## api key (example below is not a real key)
key <- "blah614h"
## api secret (example below is not a real key)
secret <- "blah614h"
## create token named "twitter_token"
twitter_token <- create_token(
app = appname,
consumer_key = key,
consumer_secret = secret)
clathrin_followers <- get_followers("clathrin", n = "all")
clathrin_followers_names <- lookup_users(clathrin_followers)
quantixed_followers <- get_followers("quantixed", n = "all")
quantixed_followers_names <- lookup_users(quantixed_followers)
cmcb_followers <- get_followers("Warwick_CMCB", n = "all")
cmcb_followers_names <- lookup_users(cmcb_followers)
roylelab_followers <- get_followers("roylelab", n = "all")
roylelab_followers_names <- lookup_users(roylelab_followers)
# a = clathrin
# b = quantixed
# c = cmcb
# d = roylelab
## now work out intersections
anb <- intersect(clathrin_followers_names$user_id,quantixed_followers_names$user_id)
anc <- intersect(clathrin_followers_names$user_id,cmcb_followers_names$user_id)
and <- intersect(clathrin_followers_names$user_id,roylelab_followers_names$user_id)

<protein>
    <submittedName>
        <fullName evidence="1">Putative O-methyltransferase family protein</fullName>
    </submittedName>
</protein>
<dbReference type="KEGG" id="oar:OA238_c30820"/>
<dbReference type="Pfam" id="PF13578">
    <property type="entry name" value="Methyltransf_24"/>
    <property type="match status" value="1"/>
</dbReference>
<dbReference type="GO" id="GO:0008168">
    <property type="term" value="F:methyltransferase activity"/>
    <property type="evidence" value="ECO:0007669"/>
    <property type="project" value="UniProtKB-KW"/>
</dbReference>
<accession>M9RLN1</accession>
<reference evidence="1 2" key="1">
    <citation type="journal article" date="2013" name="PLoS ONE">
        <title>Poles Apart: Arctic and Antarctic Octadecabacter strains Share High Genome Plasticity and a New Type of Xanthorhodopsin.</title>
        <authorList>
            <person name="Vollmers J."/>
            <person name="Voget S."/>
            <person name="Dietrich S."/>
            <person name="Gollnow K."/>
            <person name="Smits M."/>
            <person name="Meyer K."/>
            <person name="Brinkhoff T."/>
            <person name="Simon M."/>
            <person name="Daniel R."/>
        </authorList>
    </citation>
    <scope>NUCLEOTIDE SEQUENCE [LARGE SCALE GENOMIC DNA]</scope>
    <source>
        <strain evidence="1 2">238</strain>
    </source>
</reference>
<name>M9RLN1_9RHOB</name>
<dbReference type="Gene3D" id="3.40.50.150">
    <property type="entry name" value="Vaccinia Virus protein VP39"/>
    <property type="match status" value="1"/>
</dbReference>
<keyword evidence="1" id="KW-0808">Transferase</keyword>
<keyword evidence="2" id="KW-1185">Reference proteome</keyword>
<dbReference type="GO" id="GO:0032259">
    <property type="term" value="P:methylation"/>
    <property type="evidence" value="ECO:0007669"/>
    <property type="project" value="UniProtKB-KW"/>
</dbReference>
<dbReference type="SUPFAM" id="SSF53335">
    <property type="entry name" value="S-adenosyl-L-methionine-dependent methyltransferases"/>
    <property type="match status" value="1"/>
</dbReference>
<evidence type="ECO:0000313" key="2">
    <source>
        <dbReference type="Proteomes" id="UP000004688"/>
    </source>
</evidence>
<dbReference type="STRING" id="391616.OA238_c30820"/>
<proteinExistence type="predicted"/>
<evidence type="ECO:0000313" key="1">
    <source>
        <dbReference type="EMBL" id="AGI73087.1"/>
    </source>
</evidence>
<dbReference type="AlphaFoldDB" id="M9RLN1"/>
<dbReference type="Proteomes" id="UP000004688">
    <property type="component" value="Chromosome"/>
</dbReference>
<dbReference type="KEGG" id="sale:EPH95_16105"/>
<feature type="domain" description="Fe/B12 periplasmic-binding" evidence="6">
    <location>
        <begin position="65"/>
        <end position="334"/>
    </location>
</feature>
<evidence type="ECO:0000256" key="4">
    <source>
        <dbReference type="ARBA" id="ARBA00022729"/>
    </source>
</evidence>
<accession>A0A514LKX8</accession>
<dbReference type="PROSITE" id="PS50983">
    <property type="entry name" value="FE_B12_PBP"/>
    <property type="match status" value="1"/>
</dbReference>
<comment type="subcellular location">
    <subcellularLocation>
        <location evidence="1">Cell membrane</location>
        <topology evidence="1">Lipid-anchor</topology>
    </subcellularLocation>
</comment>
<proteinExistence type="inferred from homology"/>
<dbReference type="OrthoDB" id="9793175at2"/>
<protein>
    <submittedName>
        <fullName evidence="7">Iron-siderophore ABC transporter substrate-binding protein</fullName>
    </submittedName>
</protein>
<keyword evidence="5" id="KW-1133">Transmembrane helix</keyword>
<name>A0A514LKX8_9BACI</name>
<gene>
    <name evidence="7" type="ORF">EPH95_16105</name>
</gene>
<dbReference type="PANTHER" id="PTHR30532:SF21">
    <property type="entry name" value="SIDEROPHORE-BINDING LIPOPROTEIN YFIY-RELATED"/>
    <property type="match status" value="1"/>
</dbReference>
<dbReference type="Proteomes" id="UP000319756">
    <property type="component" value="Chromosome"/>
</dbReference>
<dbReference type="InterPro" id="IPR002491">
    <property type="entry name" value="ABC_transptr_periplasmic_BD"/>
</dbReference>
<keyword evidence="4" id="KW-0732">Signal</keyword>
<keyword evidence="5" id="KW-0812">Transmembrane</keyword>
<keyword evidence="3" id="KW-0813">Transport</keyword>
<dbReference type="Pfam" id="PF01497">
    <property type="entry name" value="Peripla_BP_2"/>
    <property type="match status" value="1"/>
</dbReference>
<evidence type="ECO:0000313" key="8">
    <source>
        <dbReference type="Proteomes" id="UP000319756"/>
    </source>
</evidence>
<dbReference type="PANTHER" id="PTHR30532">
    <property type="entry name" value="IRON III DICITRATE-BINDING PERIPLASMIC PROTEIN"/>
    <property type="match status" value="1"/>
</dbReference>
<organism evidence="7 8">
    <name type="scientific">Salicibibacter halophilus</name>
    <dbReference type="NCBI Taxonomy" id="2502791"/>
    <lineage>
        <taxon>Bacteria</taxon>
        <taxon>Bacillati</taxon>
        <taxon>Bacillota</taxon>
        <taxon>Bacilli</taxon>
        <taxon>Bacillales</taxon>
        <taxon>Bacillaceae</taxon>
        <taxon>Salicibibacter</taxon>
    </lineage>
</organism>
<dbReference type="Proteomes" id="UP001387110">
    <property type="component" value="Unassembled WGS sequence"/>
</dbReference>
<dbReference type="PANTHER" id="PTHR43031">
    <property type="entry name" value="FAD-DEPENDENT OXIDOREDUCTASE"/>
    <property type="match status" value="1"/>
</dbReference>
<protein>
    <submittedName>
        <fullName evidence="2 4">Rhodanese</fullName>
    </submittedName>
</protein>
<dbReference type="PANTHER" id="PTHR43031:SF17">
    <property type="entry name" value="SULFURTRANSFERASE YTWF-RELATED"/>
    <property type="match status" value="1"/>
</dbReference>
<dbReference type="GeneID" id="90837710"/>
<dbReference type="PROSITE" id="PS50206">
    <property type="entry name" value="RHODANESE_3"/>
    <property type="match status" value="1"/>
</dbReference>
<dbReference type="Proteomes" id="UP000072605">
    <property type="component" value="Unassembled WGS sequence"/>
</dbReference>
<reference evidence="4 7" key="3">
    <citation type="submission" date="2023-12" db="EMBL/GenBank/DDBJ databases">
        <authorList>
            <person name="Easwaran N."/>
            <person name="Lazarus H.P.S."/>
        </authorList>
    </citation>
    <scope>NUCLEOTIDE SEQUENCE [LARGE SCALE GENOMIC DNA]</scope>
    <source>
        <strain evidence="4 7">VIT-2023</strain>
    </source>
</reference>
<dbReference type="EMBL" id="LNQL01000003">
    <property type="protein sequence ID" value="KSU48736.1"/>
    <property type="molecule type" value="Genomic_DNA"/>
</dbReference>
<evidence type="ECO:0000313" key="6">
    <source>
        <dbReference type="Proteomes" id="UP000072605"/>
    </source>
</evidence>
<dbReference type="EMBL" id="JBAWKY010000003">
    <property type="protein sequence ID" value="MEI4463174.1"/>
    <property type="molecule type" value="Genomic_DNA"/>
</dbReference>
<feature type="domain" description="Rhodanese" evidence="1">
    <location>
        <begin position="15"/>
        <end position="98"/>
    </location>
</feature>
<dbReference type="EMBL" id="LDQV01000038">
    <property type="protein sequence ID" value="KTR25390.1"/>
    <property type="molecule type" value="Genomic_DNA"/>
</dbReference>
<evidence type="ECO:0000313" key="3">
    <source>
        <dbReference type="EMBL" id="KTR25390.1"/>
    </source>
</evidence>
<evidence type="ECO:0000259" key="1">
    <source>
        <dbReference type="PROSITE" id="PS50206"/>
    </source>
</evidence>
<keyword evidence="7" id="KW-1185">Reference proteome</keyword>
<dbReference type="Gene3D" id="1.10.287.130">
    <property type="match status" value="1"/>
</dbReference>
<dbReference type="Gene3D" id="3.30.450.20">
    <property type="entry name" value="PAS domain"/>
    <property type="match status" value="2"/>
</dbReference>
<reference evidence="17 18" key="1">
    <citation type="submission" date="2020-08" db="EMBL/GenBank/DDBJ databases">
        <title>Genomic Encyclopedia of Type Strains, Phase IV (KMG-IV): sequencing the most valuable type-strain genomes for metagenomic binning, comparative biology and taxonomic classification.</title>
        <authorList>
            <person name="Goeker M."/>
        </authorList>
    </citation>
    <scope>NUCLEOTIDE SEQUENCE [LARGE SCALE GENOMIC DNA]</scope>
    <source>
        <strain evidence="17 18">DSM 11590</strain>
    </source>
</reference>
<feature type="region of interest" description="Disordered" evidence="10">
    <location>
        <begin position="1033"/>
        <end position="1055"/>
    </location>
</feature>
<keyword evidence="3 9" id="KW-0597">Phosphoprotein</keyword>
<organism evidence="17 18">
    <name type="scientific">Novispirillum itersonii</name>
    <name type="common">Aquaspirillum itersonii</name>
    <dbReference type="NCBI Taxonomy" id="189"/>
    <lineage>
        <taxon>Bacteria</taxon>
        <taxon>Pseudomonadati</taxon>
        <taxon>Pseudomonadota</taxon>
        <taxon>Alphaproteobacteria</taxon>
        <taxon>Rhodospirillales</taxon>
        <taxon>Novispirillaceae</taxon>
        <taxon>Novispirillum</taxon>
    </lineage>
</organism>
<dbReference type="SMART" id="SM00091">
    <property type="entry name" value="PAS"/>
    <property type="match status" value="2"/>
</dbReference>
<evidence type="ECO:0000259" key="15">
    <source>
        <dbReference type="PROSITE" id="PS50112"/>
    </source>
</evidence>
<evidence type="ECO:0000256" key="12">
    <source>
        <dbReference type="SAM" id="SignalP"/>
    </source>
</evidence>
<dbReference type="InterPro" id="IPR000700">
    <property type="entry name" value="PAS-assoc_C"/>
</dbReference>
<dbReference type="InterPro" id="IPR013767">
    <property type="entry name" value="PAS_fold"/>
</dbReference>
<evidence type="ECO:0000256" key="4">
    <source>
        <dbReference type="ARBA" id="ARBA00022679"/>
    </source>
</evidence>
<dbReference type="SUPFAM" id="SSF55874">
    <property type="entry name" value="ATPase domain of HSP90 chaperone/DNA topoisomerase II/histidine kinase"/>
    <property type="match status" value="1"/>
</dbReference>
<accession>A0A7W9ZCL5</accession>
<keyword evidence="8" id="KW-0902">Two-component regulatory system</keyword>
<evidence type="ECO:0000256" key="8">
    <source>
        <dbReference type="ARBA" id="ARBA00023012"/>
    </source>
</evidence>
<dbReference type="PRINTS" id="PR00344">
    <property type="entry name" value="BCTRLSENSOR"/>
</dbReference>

bnc <- intersect(quantixed_followers_names$user_id,cmcb_followers_names$user_id)
bnd <- intersect(quantixed_followers_names$user_id,roylelab_followers_names$user_id)
cnd <- intersect(cmcb_followers_names$user_id,roylelab_followers_names$user_id)
anbnc <- intersect(anb,cmcb_followers_names$user_id)
anbnd <- intersect(anb,roylelab_followers_names$user_id)
ancnd <- intersect(anc,roylelab_followers_names$user_id)
bncnd <- intersect(bnc,roylelab_followers_names$user_id)
anbncnd <- intersect(anbnc,roylelab_followers_names$user_id)
## four-set Venn diagram
venn.plot <- draw.quad.venn(
area1 = nrow(clathrin_followers_names),
area2 = nrow(quantixed_followers_names),
area3 = nrow(cmcb_followers_names),
area4 = nrow(roylelab_followers_names),
n12 = length(anb),
n13 = length(anc),
n14 = length(and),
n23 = length(bnc),
n24 = length(bnd),
n34 = length(cnd),
n123 = length(anbnc),
n124 = length(anbnd),
n134 = length(ancnd),
n234 = length(bncnd),
n1234 = length(anbncnd),